In addressing automobiles, Canada has numerous trade agreements that need to be navigated when negotiating in relation to rules of origin of U.K. automobiles. These include the USMCA, CETA, a bilateral agreement with South Korea, and an agreement with Japan through the Comprehensive and Progressive Agreement for Trans-Pacific Partnership (CPTPP).

More broadly, Canada and the U.K. are grappling with the same points of contention under the CPTPP, to which the U.K. acceded in 2023. The CPTPP's terms do not apply between the U.K. and Canada unless or until Canada ratifies the accession, and the differences set out above may delay Canada's ratification.

What This Means for Business

The impasse that is preventing progress on the post-Brexit Canada-U.K. agreement has implications for various sectors of Canadian business.

  • Importers of cheese products from the U.K. should be aware of the recent decrease of the U.K.'s cheese quota and the resulting increase in tariffs. They should consider how to adapt accordingly and prepare for the possibility that these restrictions may be in place for some time. One effect of this change has been German, French, Dutch and other European cheeses becoming relatively more competitively priced and more readily available.
  • Canadian cheese producers should consider how they might replace market niches previously filled by U.K. cheeses, now less competitively priced.
  • Canadian beef and pork producers will likely continue to face difficulties in increasing access to the U.K. market.
  • Automobile importers should prepare for the potential increase in tariffs on U.K.-origin autos and its impact on the Canadian market for such vehicles.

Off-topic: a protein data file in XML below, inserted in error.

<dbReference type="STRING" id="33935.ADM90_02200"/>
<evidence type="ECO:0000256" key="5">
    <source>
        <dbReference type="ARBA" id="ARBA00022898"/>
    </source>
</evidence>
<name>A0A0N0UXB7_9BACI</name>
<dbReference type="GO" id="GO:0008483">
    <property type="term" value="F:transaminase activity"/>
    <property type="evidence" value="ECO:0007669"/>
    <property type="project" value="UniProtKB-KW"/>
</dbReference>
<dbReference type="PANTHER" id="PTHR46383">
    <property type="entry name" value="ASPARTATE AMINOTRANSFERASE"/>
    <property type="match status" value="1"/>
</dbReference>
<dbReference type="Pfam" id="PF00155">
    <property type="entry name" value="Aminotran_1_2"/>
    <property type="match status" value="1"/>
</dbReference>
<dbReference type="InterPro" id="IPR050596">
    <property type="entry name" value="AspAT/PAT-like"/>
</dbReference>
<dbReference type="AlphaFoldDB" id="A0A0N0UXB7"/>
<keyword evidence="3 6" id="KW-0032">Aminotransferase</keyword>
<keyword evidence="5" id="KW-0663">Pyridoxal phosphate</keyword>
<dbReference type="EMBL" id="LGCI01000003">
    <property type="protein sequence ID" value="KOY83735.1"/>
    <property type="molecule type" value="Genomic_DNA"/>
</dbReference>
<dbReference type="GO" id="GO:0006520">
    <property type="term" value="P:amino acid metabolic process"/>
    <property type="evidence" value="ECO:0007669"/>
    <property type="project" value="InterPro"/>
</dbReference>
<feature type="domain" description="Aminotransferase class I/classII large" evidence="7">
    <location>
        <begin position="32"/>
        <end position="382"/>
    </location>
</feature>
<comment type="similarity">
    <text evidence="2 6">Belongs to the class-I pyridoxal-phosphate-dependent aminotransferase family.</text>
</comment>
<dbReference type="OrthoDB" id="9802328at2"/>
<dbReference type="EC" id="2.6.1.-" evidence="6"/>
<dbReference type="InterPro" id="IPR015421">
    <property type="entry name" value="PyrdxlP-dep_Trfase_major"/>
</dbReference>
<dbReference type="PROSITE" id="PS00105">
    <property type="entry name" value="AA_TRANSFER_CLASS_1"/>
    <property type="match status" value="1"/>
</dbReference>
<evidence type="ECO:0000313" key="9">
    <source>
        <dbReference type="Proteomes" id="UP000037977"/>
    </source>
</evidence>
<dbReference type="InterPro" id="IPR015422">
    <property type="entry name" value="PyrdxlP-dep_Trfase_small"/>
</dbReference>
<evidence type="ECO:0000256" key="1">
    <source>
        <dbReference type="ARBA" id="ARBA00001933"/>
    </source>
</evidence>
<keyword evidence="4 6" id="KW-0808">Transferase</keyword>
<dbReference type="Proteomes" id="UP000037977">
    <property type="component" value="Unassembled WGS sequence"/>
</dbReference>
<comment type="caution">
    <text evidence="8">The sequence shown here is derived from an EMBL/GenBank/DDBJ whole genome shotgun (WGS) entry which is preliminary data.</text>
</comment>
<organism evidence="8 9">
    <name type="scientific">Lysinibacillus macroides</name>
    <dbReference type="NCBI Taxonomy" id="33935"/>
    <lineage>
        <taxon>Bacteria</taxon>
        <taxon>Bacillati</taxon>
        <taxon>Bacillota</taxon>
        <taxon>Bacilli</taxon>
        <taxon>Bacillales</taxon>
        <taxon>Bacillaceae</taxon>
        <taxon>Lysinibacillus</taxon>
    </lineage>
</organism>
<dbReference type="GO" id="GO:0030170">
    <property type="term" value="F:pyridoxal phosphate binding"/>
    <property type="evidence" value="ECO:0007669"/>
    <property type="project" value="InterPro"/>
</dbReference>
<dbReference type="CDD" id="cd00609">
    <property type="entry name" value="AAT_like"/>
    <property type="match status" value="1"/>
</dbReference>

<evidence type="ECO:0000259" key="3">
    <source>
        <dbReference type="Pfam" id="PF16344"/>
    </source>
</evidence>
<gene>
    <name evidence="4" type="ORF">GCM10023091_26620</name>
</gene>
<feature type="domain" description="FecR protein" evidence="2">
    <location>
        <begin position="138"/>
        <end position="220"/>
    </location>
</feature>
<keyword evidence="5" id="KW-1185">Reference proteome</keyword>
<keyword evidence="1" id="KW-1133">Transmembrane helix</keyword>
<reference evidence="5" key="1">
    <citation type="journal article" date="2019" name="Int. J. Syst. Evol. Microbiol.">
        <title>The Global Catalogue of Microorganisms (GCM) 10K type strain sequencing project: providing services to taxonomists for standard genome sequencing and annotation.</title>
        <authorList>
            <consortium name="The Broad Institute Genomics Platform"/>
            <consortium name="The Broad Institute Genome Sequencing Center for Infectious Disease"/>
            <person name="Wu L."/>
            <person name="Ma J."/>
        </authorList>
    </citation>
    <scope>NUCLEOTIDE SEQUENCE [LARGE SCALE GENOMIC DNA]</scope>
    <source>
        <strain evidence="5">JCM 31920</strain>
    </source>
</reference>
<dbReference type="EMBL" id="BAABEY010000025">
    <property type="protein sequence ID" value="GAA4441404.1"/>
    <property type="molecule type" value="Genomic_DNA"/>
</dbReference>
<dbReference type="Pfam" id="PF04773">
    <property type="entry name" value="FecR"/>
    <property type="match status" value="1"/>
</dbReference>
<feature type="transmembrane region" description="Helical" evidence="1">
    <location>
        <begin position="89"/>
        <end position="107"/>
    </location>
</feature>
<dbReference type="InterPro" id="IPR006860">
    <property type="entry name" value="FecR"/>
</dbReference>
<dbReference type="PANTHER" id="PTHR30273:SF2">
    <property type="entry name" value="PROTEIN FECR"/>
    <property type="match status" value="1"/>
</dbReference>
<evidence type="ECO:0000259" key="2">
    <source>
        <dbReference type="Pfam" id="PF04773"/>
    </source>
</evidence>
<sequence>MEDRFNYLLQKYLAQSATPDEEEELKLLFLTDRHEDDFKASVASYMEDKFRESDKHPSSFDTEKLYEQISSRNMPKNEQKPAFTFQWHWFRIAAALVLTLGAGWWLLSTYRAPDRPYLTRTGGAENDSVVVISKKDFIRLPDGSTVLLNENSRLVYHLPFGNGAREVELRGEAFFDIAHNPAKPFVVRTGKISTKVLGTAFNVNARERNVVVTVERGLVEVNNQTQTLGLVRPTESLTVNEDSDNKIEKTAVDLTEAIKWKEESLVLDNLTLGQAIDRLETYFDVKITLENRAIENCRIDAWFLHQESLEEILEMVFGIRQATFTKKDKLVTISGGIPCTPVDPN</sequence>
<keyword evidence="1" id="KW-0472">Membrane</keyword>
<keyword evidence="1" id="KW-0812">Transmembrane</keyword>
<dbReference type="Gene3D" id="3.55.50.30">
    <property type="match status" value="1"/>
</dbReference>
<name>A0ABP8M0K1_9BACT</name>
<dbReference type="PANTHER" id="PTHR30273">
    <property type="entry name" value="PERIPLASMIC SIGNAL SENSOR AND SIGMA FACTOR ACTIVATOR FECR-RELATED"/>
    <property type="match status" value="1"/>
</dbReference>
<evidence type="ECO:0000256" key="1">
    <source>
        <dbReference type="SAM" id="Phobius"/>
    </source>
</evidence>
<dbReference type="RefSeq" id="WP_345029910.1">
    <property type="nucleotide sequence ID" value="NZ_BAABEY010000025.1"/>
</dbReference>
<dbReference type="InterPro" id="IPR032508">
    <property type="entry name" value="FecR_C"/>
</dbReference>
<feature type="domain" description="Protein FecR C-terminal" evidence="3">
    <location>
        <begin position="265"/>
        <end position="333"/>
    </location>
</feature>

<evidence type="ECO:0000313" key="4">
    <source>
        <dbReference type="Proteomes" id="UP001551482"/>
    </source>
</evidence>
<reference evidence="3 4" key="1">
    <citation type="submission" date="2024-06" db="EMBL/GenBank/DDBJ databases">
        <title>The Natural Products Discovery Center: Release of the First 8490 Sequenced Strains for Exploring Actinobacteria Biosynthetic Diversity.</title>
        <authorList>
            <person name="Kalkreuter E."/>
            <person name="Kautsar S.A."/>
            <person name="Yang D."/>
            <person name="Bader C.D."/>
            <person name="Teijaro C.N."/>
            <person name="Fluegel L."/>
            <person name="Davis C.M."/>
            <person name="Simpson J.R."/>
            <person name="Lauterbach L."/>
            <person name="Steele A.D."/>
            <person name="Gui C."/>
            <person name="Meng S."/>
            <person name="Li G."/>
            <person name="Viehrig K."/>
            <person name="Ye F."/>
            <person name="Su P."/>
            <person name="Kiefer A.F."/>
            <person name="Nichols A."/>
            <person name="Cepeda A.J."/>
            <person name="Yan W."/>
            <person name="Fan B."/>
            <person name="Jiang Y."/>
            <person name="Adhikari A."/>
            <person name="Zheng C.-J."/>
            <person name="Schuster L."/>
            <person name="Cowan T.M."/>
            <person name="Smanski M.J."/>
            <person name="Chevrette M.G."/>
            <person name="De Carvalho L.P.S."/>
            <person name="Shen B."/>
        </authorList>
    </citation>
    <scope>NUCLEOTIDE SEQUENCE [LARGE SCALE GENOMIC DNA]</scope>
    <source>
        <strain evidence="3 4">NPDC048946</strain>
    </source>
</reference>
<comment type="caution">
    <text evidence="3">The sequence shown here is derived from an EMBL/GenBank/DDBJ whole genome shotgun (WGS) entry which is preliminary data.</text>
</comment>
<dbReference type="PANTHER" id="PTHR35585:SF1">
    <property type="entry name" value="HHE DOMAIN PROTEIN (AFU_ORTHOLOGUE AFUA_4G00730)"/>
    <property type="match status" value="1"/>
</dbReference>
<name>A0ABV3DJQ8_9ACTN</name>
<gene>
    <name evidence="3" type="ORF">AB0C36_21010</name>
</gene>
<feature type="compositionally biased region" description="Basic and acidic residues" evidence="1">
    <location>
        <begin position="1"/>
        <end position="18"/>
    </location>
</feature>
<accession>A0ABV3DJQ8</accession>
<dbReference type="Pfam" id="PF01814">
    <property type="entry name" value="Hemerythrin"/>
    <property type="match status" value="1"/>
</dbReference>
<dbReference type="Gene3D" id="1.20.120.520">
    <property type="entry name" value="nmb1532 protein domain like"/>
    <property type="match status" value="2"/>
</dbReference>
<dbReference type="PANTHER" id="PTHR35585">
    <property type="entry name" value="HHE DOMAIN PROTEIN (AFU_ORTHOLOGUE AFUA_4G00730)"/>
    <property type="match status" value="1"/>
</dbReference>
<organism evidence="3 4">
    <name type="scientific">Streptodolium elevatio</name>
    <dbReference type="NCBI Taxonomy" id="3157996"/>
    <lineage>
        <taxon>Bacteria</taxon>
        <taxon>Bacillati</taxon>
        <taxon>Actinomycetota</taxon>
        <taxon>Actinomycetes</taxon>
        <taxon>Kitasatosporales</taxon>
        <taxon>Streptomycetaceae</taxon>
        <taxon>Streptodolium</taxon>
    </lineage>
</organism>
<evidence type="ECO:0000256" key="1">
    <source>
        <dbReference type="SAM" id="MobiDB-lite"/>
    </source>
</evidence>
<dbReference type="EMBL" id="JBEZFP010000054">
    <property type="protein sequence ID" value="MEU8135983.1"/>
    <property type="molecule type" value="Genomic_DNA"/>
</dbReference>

• The adoption of Bill C-282 will fetter Canada's negotiating leverage in future free-trade agreements, but should result in greater stability and predictability for the dairy, poultry and egg producing sectors.

Bennett Jones' experts in International Trade and Investment Law have a long and proven track record of expertise in international trade law, including providing advice on the consistency of laws, regulations and practices with Canada's treaty obligations and assisting clients experiencing difficulties in accessing foreign markets for their products. In addition, our Public Policy group members have exceptional knowledge of Canadian government practices and procedures having served in the government and are well positioned to provide strategic advice on seeking the government's agreement to raise trade concerns at international meetings.

Contact the authors or any member of the Bennett Jones International Trade and Investment or Government Affairs and Public Policy groups to discuss how we can assist in navigating the evolving trade landscape and addressing market access challenges.

The content of this article is intended to provide a general guide to the subject matter. Specialist advice should be sought about your specific circumstances.